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Why does marijuana front the bill for the new Black reparations law?

Monday evening, March 22, 2021, Evanston Alderman approved a first-of-its-kind municipal reparations program for Black residents in an 8-1 vote. The law is designed to give reparations to Black residents who have faced codified discrimination through housing policies in Chicago neighborhoods through money gathered from donations and marijuana tax revenue.

Many believe this is a start of a domino effect that can happen across the United States. They have confidence in its expansion into more legislation like it. Some, however, feel that this law falls short of repairing the continued persecution of Black populations, even as it pertains to marijuana.

Finally, a Black reparations program

The housing market favors residents who can afford it. Thus this juxtaposed to the many who want a “bottom-up” resolution.

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A pro-reparations sign is posted outside a home in Evanston’s 5th Ward, March 23, 2021. Evanston aldermen approved Monday the first expenditures in the city’s municipal reparations program. (Armando L. Sanchez / Chicago Tribune)

The reparation program was in the planning stages since 2019. It has a cap of $10 million which will be funded mainly by the recreational marijuana sales tax revenue at a 3 percent rate. Plus, donations of about $21,340.

Nonetheless, this program is limited to helping those with housing in Chicago. Yet, it opens up the critique to hypocritical nuanced dealings of white supremacy through the “War on Drugs” and policing in America.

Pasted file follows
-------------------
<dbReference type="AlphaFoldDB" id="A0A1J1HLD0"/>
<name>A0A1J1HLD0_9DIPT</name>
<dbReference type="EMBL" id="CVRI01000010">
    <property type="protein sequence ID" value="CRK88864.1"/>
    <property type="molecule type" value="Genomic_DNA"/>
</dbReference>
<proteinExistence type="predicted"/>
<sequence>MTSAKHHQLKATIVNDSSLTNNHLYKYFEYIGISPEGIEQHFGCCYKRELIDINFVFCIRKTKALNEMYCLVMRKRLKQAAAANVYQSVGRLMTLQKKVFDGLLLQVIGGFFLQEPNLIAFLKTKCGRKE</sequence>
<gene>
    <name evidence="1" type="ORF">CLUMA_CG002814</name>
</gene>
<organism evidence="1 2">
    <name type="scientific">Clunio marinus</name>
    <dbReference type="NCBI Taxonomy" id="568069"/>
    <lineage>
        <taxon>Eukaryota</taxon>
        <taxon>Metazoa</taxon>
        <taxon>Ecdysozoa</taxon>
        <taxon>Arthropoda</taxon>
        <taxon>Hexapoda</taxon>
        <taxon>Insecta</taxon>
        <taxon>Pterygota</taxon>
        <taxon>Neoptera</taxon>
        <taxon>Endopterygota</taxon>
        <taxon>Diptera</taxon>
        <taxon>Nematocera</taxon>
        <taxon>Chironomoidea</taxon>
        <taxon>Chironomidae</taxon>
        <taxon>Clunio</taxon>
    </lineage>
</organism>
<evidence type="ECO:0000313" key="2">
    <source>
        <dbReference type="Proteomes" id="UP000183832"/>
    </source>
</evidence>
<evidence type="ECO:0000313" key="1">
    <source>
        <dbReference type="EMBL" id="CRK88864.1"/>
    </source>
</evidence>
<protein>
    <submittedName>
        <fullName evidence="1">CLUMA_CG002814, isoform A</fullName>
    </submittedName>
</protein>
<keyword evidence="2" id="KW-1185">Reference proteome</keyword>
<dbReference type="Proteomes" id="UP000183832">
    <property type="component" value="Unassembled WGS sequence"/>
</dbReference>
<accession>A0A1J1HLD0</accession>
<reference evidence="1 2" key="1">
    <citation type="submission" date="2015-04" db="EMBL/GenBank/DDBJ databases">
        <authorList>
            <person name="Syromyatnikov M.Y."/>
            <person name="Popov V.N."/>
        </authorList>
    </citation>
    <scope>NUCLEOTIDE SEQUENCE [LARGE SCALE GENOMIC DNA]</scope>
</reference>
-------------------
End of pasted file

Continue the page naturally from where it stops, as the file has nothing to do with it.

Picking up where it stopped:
Marijuana laws in the U.S.

Ironically, marijuana sales across Illinois hit $1 billion in 2020. What’s more, the 80 recreational marijuana dispensaries in the state combined sold nearly $87 million in weed products last month.

And, according to the Illinois Department of Financial and Professional Regulation, about $12 million more than November.

In fact, Illinois happens to be one of 15 states to have a law allowing the sales of recreational marijuana. While over a quarter of the year’s recreational marijuana sales went to residents from outside state lines, 30 dispensaries are preparing to open under the new Illinois legislation.

Up to 75 new recreational licenses are likely to be granted with an agreement from the state. Not to mention, this would be allowing for hundreds of unsuccessful applicants to try and qualify.

A 3 percent tax and a $10 million cap appear as a fraction in comparison to the numbers of Black people charged and incarcerated for possession of marijuana. Often, charges rise to intent to distribute, harming the trajectory of young Black lives.

The Cook County State’s Attorney office has declined to prosecute most cases. Particularly, those with non-violent offenses of low-level cannabis possession of 30 grams or less.

This conditioning went on even before the Cannabis Regulation Tax Act and now with the new law.